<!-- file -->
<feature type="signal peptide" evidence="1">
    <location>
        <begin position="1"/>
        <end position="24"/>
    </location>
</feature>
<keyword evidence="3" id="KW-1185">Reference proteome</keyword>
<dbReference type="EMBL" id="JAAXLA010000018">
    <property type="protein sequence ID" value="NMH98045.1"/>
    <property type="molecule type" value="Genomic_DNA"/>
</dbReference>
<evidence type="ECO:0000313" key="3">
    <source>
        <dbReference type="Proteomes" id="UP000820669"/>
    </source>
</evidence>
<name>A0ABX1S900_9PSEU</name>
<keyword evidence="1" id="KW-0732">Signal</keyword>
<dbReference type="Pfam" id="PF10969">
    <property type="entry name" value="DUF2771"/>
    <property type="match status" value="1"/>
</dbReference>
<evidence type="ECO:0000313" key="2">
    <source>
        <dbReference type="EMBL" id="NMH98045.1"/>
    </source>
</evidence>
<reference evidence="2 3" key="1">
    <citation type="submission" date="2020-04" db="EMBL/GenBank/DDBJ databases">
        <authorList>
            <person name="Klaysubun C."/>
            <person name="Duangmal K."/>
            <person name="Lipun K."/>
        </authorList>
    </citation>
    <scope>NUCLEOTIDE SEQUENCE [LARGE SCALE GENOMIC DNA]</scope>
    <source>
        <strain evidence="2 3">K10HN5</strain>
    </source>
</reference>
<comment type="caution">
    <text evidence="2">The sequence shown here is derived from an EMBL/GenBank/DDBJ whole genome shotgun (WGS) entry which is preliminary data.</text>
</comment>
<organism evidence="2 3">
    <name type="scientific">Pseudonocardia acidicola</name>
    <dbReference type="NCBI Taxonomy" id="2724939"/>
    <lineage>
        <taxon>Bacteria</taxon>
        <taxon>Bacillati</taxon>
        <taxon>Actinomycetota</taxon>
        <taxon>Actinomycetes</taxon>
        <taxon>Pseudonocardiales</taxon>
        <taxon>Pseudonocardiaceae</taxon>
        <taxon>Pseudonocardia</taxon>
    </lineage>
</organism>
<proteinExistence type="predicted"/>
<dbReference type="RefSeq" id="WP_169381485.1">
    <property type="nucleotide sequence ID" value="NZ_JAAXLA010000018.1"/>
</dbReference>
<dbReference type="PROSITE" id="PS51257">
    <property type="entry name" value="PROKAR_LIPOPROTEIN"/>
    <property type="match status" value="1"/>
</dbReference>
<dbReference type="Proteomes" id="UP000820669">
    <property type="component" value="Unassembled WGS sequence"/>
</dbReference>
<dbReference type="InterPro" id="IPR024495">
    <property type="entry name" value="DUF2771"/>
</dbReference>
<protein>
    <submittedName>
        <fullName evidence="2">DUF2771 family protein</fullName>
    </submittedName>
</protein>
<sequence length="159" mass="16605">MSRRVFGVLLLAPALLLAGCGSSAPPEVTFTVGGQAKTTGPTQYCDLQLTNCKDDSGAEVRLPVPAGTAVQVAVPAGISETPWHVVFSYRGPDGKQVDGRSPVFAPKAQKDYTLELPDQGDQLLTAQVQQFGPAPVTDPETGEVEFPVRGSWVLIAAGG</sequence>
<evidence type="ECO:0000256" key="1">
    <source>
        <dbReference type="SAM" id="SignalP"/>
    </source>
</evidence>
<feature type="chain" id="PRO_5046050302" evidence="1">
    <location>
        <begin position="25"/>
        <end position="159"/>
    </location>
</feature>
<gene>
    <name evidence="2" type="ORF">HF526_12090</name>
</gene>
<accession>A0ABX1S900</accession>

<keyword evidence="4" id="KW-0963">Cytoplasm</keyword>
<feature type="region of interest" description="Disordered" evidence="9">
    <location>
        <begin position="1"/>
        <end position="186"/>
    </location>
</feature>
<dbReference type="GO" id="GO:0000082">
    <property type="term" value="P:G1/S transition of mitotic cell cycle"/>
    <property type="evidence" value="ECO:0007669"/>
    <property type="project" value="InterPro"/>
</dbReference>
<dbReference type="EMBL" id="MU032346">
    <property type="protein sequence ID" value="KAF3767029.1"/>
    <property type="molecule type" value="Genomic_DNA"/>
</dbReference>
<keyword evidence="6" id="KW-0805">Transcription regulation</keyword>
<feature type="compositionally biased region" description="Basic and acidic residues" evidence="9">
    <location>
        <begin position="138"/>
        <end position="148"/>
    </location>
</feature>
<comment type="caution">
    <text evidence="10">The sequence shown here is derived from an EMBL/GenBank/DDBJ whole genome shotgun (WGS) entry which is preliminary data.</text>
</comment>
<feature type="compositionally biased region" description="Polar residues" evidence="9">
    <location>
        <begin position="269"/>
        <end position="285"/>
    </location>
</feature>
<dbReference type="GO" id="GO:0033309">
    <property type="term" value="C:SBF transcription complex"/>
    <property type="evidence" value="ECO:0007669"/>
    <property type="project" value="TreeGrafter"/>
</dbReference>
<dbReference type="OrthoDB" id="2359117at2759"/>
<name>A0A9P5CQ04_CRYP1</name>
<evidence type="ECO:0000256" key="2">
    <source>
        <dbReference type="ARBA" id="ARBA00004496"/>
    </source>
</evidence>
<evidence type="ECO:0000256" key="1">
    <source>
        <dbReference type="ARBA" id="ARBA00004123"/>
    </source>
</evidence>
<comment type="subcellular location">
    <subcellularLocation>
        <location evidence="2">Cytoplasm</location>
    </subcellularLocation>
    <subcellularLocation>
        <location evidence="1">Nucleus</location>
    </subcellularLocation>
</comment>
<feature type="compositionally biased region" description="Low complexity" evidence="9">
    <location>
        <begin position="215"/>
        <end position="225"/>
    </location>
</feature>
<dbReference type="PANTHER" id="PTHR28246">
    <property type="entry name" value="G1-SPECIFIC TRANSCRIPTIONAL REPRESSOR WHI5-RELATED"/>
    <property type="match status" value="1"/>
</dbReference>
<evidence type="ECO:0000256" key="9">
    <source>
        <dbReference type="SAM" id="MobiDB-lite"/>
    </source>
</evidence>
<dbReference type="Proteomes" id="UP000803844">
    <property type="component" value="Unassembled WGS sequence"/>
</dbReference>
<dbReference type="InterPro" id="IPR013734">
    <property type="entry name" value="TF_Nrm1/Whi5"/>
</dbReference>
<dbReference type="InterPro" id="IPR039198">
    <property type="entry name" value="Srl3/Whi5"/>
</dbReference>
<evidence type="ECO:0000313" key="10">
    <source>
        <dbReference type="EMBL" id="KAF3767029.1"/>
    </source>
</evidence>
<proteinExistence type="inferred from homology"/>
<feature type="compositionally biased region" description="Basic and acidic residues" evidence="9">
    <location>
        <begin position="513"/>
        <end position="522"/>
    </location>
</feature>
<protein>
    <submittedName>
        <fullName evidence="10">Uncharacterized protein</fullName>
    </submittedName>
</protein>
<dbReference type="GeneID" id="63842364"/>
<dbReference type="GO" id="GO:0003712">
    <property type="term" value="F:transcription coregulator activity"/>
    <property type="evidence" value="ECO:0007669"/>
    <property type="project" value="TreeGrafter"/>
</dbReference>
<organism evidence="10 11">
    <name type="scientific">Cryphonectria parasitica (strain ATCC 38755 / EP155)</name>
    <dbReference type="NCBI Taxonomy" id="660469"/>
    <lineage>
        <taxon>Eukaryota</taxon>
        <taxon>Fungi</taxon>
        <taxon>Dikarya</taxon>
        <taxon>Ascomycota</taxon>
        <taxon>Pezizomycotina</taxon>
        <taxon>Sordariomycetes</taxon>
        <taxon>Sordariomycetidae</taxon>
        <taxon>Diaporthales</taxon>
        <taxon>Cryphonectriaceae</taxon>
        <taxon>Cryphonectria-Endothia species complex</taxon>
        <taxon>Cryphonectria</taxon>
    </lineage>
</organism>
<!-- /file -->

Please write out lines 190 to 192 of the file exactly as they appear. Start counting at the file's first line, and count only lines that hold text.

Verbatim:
<dbReference type="GeneID" id="63842364"/>
<dbReference type="GO" id="GO:0003712">
    <property type="term" value="F:transcription coregulator activity"/>